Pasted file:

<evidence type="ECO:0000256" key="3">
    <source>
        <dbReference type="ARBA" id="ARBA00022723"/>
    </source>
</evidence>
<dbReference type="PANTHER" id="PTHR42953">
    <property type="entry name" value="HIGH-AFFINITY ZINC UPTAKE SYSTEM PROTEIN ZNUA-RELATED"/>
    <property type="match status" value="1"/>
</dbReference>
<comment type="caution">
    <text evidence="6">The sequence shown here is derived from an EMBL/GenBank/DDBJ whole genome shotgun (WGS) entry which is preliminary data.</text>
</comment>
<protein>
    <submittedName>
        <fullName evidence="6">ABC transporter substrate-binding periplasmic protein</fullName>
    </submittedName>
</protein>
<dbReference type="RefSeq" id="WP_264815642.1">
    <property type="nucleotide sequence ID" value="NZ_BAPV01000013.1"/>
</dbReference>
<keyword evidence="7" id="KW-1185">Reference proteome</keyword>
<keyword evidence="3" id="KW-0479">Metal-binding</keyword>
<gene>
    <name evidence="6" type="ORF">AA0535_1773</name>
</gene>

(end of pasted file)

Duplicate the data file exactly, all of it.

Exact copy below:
<evidence type="ECO:0000256" key="3">
    <source>
        <dbReference type="ARBA" id="ARBA00022723"/>
    </source>
</evidence>
<dbReference type="PANTHER" id="PTHR42953">
    <property type="entry name" value="HIGH-AFFINITY ZINC UPTAKE SYSTEM PROTEIN ZNUA-RELATED"/>
    <property type="match status" value="1"/>
</dbReference>
<comment type="caution">
    <text evidence="6">The sequence shown here is derived from an EMBL/GenBank/DDBJ whole genome shotgun (WGS) entry which is preliminary data.</text>
</comment>
<protein>
    <submittedName>
        <fullName evidence="6">ABC transporter substrate-binding periplasmic protein</fullName>
    </submittedName>
</protein>
<dbReference type="RefSeq" id="WP_264815642.1">
    <property type="nucleotide sequence ID" value="NZ_BAPV01000013.1"/>
</dbReference>
<keyword evidence="7" id="KW-1185">Reference proteome</keyword>
<keyword evidence="3" id="KW-0479">Metal-binding</keyword>
<gene>
    <name evidence="6" type="ORF">AA0535_1773</name>
</gene>